Such gestures domesticate the site we profess admiration for. We conform it, as I have said, to our own image. But, at the same time, I would like to suggest that these shallow gestures hint at something more profound. The woman on the ledge betrays a secret desire to become a part of the landscape. She does not just want to be in front of it, but to be one within it, to plunge into it, to melt and be liquified within it. She lies there and imagines herself as seen from the vantage of the camera, and in so doing, she briefly imagine herself as absorbed into the world that stretches out behind her. She does not want just to see beauty; she wants to be beauty.
Briefly contrasting our tourist on the ledge with one of the great observers of nature—nineteenth-century English painter, J.M.W. Turner—is helpful. Romantics basically invented the kind of tourism we still do, even if they did it more attentively and probably better. For example, when you look at Turner’s Walton Bridges, you realize that you are looking through the eyes of a great observer, who looked deeply and gazed lovingly, for a long time.
Turner depicts an ordinary, country scene: cows have descended the banks into the shallow river, where merchants move with their wares. But Turner has made a special study of the reflections: images of boats and of cows on the Thames. Some of the reflections bleed into their originals, so that the boundary between object and shadow is not clear. The sweeping landscape is deeply satisfying: soft borders create a serene haze and muted colors lull you into a state of rest. Most interesting of all is his use of light. The idyllic world is suspended in morning’s air, and Turner has devoted an exceptionally large swathe of canvas to sky: the whole landscape melts into the illumination above. In other words, the picturesque countryside rises upward and dissolves into the sublime brilliance of the sky.
Turner edited this view of the river banks. He removed many of the humans and all of the houses along the bank, rendering the scene more idyllic. In a sense, then, Turner did the opposite of what we do: he wanted to look through the landscape, into it, beyond it. We look at the “me” in front of it. Turner’s painting is about breakthrough: not just of the sun shining through the atmosphere but that richer moment of depth, when it opens up and opens out into infinity.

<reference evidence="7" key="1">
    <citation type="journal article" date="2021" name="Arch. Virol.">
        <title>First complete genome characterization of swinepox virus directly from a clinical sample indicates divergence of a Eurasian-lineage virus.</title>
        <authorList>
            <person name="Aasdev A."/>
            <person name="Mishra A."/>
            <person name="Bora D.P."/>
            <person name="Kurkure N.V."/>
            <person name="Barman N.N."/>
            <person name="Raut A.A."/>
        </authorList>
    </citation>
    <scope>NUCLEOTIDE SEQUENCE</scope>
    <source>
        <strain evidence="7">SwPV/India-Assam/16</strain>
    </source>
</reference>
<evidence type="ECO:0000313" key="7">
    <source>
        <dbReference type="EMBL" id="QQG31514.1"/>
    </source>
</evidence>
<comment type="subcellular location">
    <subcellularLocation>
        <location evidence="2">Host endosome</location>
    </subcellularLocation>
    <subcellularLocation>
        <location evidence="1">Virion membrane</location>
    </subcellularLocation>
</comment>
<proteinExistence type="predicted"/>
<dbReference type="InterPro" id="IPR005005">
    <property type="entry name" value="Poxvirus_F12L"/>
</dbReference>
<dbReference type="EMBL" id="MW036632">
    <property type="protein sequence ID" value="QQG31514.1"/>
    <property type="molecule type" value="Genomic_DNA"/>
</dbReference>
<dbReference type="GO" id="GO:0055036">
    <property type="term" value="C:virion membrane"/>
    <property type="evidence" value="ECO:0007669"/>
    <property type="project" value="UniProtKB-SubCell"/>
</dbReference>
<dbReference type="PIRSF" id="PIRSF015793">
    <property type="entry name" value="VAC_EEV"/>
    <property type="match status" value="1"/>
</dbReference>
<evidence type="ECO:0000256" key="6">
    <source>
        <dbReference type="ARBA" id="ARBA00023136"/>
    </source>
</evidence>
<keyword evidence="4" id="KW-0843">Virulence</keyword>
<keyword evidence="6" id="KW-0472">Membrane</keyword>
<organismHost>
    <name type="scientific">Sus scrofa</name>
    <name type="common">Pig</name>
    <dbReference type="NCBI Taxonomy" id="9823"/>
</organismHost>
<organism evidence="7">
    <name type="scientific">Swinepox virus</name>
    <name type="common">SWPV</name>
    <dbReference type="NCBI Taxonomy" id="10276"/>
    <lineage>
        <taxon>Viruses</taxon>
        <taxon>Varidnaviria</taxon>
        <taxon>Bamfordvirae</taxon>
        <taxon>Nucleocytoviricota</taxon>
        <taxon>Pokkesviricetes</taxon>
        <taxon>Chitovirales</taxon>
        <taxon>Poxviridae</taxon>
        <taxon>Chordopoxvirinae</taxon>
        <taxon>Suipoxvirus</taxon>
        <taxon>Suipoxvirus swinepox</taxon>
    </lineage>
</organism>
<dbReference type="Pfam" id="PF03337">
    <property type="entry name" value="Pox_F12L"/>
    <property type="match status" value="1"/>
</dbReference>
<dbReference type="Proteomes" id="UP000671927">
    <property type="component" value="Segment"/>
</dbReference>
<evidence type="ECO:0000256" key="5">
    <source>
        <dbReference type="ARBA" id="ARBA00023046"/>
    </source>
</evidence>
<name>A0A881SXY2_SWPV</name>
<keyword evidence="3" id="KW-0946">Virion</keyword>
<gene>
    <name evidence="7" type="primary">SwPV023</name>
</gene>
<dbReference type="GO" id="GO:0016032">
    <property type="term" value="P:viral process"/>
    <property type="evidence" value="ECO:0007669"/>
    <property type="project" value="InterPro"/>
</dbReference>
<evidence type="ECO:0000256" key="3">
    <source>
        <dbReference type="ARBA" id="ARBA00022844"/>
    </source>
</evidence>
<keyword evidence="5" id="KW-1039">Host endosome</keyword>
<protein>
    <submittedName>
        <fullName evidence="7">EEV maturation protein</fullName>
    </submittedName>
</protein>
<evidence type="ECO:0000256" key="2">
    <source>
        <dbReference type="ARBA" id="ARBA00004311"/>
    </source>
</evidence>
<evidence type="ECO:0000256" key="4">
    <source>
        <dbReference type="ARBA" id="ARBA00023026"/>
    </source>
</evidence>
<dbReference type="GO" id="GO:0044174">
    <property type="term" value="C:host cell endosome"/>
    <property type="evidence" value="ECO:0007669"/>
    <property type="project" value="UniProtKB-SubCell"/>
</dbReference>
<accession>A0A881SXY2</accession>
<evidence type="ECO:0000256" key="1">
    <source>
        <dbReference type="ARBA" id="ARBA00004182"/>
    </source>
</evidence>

Just two years before Turner completed his painting, Samuel Taylor Coleridge was on vacation in Malta, where he, sad and melancholic, looked up at the huge moon hanging over the sea at night, and wrote:
In looking at objects of Nature while I am thinking, as at yonder moon dim-glimmering thro’ the dewy window-pane, I seem rather to be seeking, as it were asking, a symbolical language for something within me that already and forever exists, than observing any thing new. Even when that latter is the case, yet still I have always an obscure feeling as if that new phaenomenon were the dim Awaking of a forgotten or hidden Truth of my inner Nature.
In other words, for Coleridge, and Turner, the natural world is composed of “symbols,” that is, natural phenomena that resonate with some inner part within us. When we look at the moon over the sea, we sense a depth within. The natural symbol draws it out. Inspired by what we see, we reach down into that inner depth and try to pull out words or images for it, words or pictures we did not previously know we had. Thus, for the Romantics, my journeying about the world, is an occasion for me to discover the inner continent of my own self. What is out there is not just a landscape: it’s a window into my innerscape. If I don’t truly travel, though, if I don’t give myself time to “internalize” the experience, then what is within remains undiscovered, just as it would if I had never gone anywhere at all.
In conclusion, it is this chain of thoughts that makes me want to travel better, slower, and be much more still. Talk less. Look more. Know more of the language. Maybe we could put ourselves on a ration system: for every one local I meaningfully speak to, I get a quota of five pictures. For every sketch I attempt, lovingly tracing the lines and drawing from the well within, I get three pictures. For every nap I take in a high mountain landscape, on turf so spongy I find myself wishing I were a ruminant: two pictures. Perhaps, before long, I will find myself free of that itch to reach for the camera or phone, and just find myself staring down at the waterfall, feeling that peculiar desire . . . to jump, to float down and into . . . to immerse . . . submerge. It is the same feeling, in reverse, you have when you look up into a vault of a Gothic cathedral and feel like you are floating upward. But here you feel like you are being pulled downward, and your footing feels unsteady. And this is good.
EDITORIAL NOTE: All the nature photos in this essay were taken by the author, all rights reserved.